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Saturday, October 3, 2009

A locked fence now blocks the entrance at the former Signs of Victory Mission

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Mark Ylen/Democrat-Herald
A locked fence now blocks the entrance at the former Signs of Victory Mission.
Mission needs new home
By Cathy Ingalls
Albany Democrat-Herald

Ownership dispute leads to second eviction for Signs of Victory

For the second time, the Signs of Victory Albany Mission has been evicted from its shelter headquarters at 705 Lyon St. S.E.

The eviction was part of an on-and-off again property dispute between George Matland and sister Gayle Armstrong, who manage the homeless shelter, on the one side, and property owner Don Taylor and Associates on the other.

So that the shelter cannot reopen and to keep burglars off the site, a fence was placed at the steps to the front door.

Matland said he now is looking for two or three houses to rent or lease that would hold six to eight people each.

When the shelter closed in November, Matland said, there were about 21 people living there. He has found housing for everyone around the city, including in his house and in a duplex next door to his house on Seventh Avenue, which is around the corner from the former mission.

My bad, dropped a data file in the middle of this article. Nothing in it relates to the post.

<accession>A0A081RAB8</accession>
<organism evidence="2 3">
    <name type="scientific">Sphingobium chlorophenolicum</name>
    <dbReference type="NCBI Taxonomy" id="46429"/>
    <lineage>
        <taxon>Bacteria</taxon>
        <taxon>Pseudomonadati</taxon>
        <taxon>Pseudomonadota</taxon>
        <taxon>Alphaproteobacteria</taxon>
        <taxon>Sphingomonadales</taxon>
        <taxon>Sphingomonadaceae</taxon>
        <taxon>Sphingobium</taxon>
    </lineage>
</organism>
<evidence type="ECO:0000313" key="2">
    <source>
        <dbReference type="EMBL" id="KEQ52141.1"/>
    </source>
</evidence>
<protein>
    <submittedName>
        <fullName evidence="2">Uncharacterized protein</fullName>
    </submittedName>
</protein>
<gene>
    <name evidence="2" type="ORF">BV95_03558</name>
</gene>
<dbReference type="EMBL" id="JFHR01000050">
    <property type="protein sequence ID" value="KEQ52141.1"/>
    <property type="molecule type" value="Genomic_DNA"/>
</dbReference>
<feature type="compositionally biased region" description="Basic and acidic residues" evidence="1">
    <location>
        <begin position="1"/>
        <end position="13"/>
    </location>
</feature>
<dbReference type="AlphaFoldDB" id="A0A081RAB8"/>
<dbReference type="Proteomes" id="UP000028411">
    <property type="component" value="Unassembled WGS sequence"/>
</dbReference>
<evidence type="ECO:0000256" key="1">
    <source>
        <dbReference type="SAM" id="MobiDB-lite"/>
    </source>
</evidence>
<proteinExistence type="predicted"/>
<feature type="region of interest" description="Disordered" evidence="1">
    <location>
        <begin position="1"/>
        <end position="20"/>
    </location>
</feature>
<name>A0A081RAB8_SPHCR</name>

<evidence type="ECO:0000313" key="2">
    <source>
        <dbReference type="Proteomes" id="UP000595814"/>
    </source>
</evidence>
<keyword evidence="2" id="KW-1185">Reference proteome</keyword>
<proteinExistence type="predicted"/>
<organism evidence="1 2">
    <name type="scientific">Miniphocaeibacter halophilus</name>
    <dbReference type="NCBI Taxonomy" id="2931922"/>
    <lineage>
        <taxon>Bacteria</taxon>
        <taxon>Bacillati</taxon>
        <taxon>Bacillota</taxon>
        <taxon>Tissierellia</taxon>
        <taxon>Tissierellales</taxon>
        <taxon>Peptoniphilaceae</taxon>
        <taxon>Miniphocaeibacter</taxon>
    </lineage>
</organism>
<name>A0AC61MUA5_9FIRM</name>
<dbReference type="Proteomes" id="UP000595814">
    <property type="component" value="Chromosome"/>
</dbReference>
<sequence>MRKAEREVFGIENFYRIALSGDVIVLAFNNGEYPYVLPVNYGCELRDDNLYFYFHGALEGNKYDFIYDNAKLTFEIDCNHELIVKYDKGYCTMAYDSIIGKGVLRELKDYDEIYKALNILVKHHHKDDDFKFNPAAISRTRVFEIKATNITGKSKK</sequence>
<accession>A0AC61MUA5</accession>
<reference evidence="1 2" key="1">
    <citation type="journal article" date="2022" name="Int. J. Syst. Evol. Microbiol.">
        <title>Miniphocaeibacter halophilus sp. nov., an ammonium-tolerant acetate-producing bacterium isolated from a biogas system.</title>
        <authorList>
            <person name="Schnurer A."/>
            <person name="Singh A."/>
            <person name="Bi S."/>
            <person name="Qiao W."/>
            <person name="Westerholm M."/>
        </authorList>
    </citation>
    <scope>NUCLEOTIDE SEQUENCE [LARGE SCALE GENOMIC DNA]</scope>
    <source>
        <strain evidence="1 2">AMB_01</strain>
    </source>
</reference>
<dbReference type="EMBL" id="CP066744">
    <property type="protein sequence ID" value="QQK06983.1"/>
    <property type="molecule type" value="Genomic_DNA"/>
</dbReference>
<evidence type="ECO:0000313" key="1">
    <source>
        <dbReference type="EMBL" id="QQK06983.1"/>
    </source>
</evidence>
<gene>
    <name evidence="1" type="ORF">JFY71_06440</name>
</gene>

Anyone with a home to rent can contact Matland at (541) 990-7618. He prefers that the homes be in the downtown area as many who need housing do not have a car or a driver’s license.

The mission first was evicted from the 99-year-old former boarding house in August 2007, although there were efforts prior to that to move the mission from the premises.

Matland and Armstrong, and their late mother, Virginia, had bought the house from Alta Taylor, formerly of Albany.

In November 2007, Taylor began foreclosure proceedings. Although the Matlands said they owned the house, they had borrowed money from Taylor to run the operation. Taylor contended the loan was not paid back, so until true ownership was established, Taylor told the Matlands to leave.

Then there was a burglary at the house and, according to Matland, Taylor said the shelter could move back in to help protect her investment.

Later, Taylor attempted to sell the property at a non-judicial sale on the Linn County Courthouse steps. One prospective bidder showed up, but he declined to bid after hearing there were three outstanding mortgages on the property.

Since then, the Taylors have tried to sell the house, but there have been no takers.

Matland said he owes the Taylors money but there is a question about how much. He suggests the $2,800 worth of donated roofing materials in the shed on the property go toward the debt and that the $9,000 in house repairs he has made should be counted as well.

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